Foo Fighters singer/guitarist Dave Grohl was feeling a bit nostalgic when he joined his bandmates for an intimate concert at the Record Connection — an independent record store nestled in a nondescript shopping plaza in Niles, Ohio, which rests just down the road from his Warren hometown.
“We’re not far from my grandma’s house,” said Grohl, who is this year’s Record Store Day ambassador and organized the show for 150 or so lucky fans to mark the occasion. “It’s just up the road, actually.”
He also regaled the audience with tales of riding his motorcycle past Warren’s Dave Grohl Alley (“Kegger in the alley!” he shouted in invite) and of relatives who once worked near the record shop, including an uncle who formerly clerked at a shoe store in the same plaza. Indeed, it seemed weirdly appropriate when the frontman growled “memories keep haunting me” amidst a churlish “Arlandria.”
Foo Fighters, which performed here as a six-piece, cast a similar glance back in its hourlong set, drawing heavily from Songs From the Laundry Room, a collection of early demos the band released in coordination with Record Store Day.
“Here’s something we don’t do that often,” said Grohl as the crew rolled into a rough-and-tumble “Alone + Easy Target.” The musicians also unearthed a punk-ish cover of Kim Wilde’s “Kids in America,” from 1981, and breezed through a melodic “Big Me,” off Foo Fighters eponymous 1995 debut, which is now just a year removed from reaching the legal drinking age (the Foos have plans to mark the anniversary with a day-long concert in Washington, D.C. on July 4).
On its HBO series Sonic Highways, the band proved itself adept at adapting to a variety of spaces — a skill set that came in handy here. With its florescent lighting, tiled ceiling and carpeted floors, the small room appeared better suited to a business conference than a rock show. But Grohl would have none of that.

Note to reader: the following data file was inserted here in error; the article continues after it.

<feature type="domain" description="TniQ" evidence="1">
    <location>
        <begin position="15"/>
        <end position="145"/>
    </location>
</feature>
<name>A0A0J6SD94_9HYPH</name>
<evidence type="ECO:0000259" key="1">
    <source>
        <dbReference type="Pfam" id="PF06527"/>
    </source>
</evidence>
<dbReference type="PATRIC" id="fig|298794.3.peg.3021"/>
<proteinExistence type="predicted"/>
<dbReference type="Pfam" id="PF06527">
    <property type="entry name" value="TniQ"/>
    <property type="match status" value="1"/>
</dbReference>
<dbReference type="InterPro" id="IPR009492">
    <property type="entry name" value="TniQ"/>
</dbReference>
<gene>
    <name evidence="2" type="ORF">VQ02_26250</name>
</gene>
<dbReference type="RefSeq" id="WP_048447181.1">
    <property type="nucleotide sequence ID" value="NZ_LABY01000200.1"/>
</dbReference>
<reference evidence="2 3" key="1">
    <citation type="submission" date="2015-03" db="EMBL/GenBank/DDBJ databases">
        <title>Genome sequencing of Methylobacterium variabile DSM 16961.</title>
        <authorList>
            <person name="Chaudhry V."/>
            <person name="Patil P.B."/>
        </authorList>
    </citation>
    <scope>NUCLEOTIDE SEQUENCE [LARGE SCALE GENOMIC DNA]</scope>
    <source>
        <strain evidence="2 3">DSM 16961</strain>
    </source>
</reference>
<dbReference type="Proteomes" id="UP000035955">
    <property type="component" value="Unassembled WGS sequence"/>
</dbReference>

“I know we’re in a strip mall,” he howled. “[But] let’s pretend this is a stadium!”
So while a handful of numbers evoked gritty punk dives (particularly a ferocious, set-opening “White Limo,” driven by Grohl’s gnarled-root screams), the band didn’t shy from arena excess, leading audience-wide sing-alongs (“My Hero”) and padding “The Pretender” with myriad solos that transformed the tune into an extended, shapeshifting beast. Over the course of 15 minutes, the song swung from buzzing, shoegaze-leaning passages to a section that conjured images of back country bar band stomping its way through a sweaty roadhouse boogie.
“I will never surrender!” repeated Grohl, while the players dug in as though they were gearing up for their final stand.
At one point near the song’s close, Grohl even swapped places with drummer Taylor Hawkins — a reminder he once manned the kit for another high-profile band prior to launching the Foos two decades ago.
That group, Nirvana, was inducted into the Rock and Roll Hall of Fame last year, and according to Grohl, this small-venue Ohio show stemmed from his adoration for one of this year’s inductees: Joan Jett & the Blackhearts. After receiving word of Jett’s induction, Grohl said his immediate response was “we should be there,” and he rearranged his schedule in order to attend the April 18 festivities in Cleveland. Fortunately for those in attendance, he incorporated a brief detour down Memory Lane into his travel plans.
“Alone + Easy Target”
“Kids of America” (Kim Wilde cover)